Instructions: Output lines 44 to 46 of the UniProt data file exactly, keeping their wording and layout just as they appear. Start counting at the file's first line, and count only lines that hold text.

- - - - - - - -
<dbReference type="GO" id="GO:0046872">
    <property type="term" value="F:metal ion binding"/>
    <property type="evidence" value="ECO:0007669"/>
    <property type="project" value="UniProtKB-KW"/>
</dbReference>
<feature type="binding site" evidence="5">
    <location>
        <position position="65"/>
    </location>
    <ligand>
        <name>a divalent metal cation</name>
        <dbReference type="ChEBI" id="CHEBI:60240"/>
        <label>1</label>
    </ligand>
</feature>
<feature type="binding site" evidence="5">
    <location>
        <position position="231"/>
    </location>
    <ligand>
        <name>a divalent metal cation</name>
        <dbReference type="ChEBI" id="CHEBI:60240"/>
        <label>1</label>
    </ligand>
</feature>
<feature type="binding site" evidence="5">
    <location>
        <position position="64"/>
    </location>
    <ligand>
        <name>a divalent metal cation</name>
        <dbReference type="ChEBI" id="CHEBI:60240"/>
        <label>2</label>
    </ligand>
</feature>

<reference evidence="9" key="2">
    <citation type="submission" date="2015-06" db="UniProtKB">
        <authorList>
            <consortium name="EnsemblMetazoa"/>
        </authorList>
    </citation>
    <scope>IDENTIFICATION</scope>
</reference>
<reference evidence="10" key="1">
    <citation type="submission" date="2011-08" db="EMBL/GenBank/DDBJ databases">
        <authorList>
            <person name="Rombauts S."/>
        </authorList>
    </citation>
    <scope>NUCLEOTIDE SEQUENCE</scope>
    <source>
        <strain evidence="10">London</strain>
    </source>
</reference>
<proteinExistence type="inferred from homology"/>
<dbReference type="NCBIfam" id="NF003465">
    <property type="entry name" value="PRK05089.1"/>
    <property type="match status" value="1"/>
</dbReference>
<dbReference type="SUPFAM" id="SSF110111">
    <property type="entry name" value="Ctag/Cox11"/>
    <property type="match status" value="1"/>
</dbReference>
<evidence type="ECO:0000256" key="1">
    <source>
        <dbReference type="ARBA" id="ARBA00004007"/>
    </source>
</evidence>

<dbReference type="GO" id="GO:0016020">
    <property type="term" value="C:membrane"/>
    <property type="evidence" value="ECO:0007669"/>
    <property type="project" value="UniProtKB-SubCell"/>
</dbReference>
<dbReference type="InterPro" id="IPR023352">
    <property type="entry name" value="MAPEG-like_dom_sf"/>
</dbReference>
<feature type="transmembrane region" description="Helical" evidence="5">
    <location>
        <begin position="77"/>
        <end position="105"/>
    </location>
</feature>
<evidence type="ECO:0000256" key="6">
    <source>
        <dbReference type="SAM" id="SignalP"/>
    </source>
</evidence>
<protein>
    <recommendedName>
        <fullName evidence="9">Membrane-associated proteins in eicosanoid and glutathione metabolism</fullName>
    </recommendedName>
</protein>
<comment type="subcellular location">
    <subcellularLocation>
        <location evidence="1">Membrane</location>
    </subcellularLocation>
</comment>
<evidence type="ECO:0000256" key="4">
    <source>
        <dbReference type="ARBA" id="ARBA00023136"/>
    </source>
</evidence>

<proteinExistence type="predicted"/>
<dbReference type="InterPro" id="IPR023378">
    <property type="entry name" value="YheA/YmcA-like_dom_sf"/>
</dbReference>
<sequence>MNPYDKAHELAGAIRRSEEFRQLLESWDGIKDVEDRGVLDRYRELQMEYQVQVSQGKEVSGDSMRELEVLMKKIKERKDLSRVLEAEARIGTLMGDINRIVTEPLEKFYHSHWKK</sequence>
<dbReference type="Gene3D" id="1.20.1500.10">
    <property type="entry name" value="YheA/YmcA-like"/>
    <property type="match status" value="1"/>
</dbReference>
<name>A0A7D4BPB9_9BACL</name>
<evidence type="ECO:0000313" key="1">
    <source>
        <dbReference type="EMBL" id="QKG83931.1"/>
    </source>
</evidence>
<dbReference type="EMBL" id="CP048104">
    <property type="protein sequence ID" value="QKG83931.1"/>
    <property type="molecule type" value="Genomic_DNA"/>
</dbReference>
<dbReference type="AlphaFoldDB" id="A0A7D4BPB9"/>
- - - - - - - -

<reference evidence="10" key="1">
    <citation type="submission" date="2011-08" db="EMBL/GenBank/DDBJ databases">
        <authorList>